Instructor: Kilian Q. Weinberger
Contact: cs4780staff@gmail.com
Course staff office hours: Calendar link
Office hours: Mondays 9:00  10:00 am (Booking Link) in 410 Gates Hall
Lectures: Tuesday and Thursday from 1:00 pm to 2:15 pm in Uris Hall G01.
Course overview: The course provides an introduction to machine learning, focusing on supervised learning and its theoretical foundations. Topics include regularized linear models, boosting, kernels, deep networks, generative models, online learning, and ethical questions arising in ML applications.
Prerequisites: probability theory (e.g. BTRY 3080, ECON 3130, MATH 4710, ENGRD 2700), linear algebra (e.g. MATH 2940), calculus (e.g. MATH 1920), and programming proficiency (e.g. CS 2110).
Course logistics: For enrolled students the companion Canvas page serves as a hub for access to Ed Discussions (the course forum), Vocareum (for course projects), Gradescope (for HWs), and paper comprehension quizzes. If you are enrolled in the course you should automatically have access to the site. Please let us know if you are unable to access it.
Your grade in this course is comprised of three components: homework, exams, and projects. Please also read through the given references in concert with the lectures.
There will be a number of homework assignments throughout the course, typically made available roughly one to two weeks before the due date. The homework primarily focuses on theoretical aspects of the material and is intended to provide preparation for the exams. Homework may be completed in groups of up to three. The assignments themselves will be made available via Gradescope (through Canvas). You are allowed two slip days per homework.
To provide hands on learning with the methods we will discuss in class there are a number of programming projects throughout the course. The projects may be completed solo or in a group of two. They are accessed, submitted, and graded using Vocareum. You are allowed two slip days per project.
Students enrolled in this course at the graduate level (i.e., enrolled in 5780) are required to read assigned research papers and complete the associated online quiz. Papers will be assigned roughly once every two to three weeks. You are allowed two slip days per quiz.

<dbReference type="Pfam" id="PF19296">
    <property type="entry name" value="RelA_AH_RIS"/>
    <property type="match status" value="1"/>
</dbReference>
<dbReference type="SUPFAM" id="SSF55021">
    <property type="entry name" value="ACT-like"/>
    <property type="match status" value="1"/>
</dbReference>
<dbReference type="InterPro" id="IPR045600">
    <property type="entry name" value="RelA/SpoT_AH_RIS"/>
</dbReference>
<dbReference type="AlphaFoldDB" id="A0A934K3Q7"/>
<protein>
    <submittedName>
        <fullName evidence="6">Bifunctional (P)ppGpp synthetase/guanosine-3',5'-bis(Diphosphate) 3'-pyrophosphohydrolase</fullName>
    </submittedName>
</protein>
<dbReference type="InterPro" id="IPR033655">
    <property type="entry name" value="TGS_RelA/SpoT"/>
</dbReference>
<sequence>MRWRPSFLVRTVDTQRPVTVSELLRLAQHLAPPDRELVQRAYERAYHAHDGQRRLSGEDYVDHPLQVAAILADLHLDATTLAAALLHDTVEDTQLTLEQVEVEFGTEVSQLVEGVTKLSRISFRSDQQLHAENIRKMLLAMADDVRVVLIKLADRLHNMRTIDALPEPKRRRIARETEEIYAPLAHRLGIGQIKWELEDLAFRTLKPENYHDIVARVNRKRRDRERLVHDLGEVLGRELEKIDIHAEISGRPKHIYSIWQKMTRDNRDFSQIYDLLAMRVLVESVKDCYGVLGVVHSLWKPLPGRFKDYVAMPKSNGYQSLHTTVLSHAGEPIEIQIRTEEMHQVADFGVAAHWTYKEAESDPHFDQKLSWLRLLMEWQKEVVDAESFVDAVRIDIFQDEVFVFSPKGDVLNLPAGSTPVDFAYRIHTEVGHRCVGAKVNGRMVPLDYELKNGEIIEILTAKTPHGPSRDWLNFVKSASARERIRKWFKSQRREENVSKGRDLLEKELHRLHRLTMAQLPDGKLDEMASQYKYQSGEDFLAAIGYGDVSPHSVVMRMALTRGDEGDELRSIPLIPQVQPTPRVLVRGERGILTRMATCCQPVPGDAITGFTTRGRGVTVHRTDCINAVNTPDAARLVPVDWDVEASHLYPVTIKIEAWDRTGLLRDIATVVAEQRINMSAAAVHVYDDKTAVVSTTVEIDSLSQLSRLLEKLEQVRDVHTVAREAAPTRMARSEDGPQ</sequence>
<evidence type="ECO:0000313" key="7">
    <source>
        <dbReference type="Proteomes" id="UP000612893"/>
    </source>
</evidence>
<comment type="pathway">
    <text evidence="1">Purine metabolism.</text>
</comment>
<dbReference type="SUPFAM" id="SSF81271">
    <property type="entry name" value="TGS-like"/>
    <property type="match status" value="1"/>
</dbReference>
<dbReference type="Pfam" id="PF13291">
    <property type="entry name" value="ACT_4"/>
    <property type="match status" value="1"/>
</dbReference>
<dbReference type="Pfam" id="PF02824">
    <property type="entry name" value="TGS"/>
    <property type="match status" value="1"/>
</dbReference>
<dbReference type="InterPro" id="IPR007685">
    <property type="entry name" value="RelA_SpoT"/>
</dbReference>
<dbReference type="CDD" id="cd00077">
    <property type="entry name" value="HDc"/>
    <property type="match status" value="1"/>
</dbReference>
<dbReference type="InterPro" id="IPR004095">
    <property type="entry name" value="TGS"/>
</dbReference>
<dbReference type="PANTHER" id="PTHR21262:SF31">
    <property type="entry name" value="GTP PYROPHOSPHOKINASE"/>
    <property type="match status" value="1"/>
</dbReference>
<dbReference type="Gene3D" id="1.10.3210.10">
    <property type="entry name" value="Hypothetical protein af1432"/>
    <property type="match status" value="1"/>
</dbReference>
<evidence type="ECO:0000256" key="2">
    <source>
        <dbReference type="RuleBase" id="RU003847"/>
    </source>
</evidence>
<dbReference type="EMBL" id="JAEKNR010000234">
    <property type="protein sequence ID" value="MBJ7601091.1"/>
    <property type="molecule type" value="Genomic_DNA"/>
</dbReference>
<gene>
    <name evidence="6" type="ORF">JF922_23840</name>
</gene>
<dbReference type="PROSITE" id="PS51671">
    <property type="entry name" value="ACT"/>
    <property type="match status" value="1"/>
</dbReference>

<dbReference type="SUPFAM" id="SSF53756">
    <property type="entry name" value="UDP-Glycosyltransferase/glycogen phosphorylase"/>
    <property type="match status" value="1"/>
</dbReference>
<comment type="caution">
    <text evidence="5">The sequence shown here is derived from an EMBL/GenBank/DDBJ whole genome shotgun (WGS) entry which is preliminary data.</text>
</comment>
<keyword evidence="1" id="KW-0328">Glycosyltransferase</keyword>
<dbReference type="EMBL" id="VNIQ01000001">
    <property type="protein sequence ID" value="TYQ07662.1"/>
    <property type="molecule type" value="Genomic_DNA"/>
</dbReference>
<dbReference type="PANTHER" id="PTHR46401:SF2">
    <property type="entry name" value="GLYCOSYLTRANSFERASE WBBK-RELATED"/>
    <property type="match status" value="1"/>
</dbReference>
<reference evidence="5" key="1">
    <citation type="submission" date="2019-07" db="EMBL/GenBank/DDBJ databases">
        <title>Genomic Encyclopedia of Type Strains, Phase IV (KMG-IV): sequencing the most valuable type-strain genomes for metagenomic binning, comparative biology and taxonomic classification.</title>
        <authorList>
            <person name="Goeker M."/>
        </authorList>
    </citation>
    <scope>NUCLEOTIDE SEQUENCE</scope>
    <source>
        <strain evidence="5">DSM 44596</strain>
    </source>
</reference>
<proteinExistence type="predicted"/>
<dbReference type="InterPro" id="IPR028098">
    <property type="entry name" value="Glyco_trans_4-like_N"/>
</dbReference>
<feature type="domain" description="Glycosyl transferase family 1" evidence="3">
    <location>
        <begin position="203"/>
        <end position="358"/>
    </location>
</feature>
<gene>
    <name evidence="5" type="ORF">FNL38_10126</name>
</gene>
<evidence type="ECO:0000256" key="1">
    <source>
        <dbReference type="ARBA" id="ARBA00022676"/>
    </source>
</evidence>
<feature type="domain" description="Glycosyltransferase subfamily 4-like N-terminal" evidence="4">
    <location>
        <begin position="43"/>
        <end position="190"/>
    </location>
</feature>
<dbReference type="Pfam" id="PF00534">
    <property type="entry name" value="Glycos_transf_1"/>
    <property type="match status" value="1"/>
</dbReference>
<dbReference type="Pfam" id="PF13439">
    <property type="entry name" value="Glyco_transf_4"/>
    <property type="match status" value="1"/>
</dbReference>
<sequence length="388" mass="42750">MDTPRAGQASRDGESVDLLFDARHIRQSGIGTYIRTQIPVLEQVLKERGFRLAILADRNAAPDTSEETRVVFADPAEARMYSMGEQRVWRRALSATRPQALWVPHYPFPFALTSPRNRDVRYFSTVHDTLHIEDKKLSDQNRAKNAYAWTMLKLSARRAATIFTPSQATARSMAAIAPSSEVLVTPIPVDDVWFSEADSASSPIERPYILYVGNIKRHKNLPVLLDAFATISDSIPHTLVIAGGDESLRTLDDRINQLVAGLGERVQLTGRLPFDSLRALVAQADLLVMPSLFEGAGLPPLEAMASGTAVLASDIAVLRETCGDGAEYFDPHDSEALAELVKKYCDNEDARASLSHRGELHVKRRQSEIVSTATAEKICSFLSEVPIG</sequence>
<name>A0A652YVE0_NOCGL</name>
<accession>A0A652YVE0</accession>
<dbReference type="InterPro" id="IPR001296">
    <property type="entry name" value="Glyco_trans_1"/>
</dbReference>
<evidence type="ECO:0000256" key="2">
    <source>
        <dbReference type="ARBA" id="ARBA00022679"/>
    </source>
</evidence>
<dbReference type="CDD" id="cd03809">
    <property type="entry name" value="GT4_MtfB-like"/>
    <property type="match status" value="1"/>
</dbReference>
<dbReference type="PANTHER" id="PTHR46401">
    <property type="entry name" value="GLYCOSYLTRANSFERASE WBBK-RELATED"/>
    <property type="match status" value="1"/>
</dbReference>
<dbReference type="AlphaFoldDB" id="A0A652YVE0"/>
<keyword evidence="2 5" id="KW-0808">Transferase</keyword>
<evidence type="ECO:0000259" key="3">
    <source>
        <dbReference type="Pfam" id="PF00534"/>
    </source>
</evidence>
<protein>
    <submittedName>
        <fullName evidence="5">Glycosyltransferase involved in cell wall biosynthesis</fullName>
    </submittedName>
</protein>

There will be two exams for this class, an evening prelim and a final exam. The location and times for both are to be determined.
Final grades are based on homework assignments, programming projects, and the exams. For the 5780 level version of the course, the research comprehension quizzes will also factor in.
For CS 4780 your final grade consists of:Undergraduates enrolled in 4780 may choose to do the paper comprehension assignments; if completed you will receive the higher of your two grades between the above schemes.
A tentative schedule follows, and includes the topics we will be covering, relevant reference material, and assignment information. It is quite possible the specific topics covered on a given day will change slightly. This is particularly true for the lectures in the latter part of the course, and this schedule will be updated as necessary. Please note that the due dates here are mostly correct, but may change. Check Canvas for any changes to assignment due dates.
Date  Topic  References  Notes/assignments 

1/24/23  Introduction  PML: 1.1; ESL: Ch. 1; and PPA: Ch. 1  
1/26/23  ML Basics  PML: 1.2, and ESL: 2.1 and 2.2.  html
pdf handwritten 
1/31/23  K Nearest Neighbors and the curse of dimensionality  PML: 16.1  html
pdf handwritten 5780: Cover and Hart 1967 
2/2/23  The Perceptron  Wikipedia article  html
pdf handwritten 
2/7/23  Clustering: Kmeans  ESL: 14.3.6 and 14.3.7, and PML: 21.3  Project 0 due html handwritten 
2/9/23  Principal Component Analysis  PML: 20.1, ESL: 14.5.1 and 14.5.2  html handwritten 
2/14/23  MLE and MAP 
Nice Youtube video for MLE and MAP. Ben Taskar's lecture notes. Tom Mitchell's book chapter on MLE and MAP ESL: 8.2.28.3 
html
pdf Homework 1 due; Project 1 due